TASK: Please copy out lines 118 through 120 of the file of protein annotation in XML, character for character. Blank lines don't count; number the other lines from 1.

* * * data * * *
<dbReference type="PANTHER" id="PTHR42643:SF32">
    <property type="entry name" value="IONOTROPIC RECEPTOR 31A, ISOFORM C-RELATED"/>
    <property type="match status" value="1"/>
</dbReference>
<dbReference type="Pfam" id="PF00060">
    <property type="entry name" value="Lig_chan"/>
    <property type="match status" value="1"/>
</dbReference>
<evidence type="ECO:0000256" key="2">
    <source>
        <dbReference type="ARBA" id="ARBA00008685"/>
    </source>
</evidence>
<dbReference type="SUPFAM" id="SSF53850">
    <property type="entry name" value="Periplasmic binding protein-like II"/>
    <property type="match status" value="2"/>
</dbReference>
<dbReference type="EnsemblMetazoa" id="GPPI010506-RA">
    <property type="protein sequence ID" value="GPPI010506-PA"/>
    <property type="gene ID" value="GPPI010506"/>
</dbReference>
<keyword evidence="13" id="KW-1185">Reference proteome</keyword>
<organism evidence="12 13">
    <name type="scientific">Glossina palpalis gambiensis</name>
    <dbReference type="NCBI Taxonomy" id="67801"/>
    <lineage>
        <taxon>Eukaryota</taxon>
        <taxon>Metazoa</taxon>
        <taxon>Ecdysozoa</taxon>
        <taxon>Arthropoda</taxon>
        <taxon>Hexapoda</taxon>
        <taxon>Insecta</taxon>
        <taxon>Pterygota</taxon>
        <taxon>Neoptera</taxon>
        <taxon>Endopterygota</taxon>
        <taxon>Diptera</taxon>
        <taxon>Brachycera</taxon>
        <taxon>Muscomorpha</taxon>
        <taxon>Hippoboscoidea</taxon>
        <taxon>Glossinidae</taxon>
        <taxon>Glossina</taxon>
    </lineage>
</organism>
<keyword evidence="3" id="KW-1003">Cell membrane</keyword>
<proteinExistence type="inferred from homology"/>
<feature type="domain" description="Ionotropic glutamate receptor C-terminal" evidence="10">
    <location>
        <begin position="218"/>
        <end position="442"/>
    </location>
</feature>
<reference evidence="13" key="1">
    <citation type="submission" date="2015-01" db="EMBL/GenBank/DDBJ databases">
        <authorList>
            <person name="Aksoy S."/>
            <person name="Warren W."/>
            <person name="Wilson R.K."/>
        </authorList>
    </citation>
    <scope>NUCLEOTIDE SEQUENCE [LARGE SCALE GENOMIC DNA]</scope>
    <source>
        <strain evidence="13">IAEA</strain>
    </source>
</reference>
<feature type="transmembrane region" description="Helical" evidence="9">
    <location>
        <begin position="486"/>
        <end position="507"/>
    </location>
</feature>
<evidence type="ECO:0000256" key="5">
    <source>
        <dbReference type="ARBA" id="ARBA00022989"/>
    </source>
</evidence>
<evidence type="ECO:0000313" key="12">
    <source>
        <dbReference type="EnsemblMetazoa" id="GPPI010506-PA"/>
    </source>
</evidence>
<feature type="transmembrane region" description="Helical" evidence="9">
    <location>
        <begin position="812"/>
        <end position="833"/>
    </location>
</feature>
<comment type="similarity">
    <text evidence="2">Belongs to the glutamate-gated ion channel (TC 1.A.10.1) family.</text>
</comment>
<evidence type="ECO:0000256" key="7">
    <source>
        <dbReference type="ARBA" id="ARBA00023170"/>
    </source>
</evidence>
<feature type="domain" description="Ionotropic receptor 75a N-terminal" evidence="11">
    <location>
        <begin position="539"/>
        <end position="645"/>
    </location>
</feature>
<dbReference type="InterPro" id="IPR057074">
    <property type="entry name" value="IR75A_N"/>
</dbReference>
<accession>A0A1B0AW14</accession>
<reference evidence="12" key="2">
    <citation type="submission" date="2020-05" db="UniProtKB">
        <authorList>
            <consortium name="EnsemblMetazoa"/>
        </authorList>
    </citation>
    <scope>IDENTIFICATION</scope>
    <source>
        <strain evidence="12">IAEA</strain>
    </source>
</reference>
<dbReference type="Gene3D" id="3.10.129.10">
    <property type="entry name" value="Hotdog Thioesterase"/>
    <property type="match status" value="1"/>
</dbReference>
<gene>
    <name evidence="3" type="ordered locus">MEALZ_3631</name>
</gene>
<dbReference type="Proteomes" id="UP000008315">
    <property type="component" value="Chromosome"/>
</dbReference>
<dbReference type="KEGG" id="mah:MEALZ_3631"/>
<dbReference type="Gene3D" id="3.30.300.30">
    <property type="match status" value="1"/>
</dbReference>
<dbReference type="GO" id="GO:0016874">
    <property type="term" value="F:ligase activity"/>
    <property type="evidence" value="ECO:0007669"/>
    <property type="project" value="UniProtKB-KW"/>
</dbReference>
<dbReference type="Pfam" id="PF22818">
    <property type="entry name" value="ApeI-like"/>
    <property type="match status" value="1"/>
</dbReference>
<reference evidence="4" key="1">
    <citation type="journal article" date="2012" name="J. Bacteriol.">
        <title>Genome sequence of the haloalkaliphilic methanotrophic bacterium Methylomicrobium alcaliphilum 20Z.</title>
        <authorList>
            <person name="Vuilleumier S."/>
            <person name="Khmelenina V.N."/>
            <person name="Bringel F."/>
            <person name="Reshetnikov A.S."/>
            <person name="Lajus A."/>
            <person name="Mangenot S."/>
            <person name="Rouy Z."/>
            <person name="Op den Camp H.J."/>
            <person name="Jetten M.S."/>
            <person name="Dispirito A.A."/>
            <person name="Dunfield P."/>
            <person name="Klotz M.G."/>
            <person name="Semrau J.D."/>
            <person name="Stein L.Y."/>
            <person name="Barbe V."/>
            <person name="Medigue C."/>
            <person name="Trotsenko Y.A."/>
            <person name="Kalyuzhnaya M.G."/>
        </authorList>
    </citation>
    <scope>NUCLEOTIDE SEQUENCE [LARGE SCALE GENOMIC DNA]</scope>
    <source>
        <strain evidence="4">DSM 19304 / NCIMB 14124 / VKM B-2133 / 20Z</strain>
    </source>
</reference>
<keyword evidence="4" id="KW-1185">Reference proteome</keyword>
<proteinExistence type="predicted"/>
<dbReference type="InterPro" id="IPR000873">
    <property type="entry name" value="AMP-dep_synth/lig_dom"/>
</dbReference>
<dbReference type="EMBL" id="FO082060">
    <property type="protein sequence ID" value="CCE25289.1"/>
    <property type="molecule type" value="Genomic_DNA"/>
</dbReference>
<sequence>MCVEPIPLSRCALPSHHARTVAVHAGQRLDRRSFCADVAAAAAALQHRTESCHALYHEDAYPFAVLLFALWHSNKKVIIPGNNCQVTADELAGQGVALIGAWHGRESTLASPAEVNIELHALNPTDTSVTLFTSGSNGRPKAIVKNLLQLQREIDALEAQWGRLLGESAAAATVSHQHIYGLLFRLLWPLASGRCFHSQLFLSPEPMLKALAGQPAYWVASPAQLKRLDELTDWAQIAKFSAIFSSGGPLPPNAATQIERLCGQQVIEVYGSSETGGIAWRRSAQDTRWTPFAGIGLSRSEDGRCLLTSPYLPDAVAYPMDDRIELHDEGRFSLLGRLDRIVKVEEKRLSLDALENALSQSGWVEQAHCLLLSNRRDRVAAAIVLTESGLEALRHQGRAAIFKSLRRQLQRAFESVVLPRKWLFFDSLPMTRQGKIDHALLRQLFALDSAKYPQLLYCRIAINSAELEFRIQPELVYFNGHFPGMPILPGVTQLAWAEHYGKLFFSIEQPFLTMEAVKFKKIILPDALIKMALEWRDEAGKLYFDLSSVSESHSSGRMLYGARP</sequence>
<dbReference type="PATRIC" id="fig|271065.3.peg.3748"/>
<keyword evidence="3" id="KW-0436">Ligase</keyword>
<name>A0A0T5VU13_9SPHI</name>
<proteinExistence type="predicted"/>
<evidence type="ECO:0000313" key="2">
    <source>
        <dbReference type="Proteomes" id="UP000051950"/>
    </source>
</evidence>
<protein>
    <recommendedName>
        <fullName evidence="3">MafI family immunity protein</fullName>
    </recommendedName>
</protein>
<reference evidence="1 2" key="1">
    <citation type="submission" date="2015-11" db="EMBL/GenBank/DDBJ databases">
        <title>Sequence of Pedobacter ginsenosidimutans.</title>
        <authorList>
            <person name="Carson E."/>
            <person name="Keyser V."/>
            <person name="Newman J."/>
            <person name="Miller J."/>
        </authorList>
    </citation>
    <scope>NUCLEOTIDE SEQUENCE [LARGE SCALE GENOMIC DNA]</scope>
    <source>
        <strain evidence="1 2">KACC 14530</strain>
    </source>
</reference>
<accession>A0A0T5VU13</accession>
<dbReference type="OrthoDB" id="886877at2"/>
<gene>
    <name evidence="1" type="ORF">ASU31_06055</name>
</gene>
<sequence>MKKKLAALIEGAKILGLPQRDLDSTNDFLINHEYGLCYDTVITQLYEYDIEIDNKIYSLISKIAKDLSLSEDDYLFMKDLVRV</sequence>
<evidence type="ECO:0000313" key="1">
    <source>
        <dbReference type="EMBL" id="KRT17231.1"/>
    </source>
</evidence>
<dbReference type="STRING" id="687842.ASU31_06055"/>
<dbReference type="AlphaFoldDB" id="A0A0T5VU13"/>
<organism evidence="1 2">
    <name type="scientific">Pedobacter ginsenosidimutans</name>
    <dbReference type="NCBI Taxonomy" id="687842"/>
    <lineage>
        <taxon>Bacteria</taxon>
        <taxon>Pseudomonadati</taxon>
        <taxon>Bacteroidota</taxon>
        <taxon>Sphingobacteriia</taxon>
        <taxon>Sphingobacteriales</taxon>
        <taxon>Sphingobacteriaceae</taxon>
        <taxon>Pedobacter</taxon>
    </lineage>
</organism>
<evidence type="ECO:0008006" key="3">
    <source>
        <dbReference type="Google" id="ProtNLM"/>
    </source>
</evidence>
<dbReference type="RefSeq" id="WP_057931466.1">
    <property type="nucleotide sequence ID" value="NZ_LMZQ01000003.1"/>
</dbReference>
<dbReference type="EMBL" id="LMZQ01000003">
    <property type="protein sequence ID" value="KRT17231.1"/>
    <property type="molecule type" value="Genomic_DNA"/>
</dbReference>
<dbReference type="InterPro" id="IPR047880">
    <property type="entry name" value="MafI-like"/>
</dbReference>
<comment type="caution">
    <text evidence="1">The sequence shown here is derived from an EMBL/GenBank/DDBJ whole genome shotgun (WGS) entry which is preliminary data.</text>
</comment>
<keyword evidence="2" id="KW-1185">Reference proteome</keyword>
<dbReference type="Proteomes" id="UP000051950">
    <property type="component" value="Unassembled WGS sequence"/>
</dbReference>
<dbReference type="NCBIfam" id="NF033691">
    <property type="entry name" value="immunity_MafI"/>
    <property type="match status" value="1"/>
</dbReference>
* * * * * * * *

    <property type="match status" value="1"/>
</dbReference>
<gene>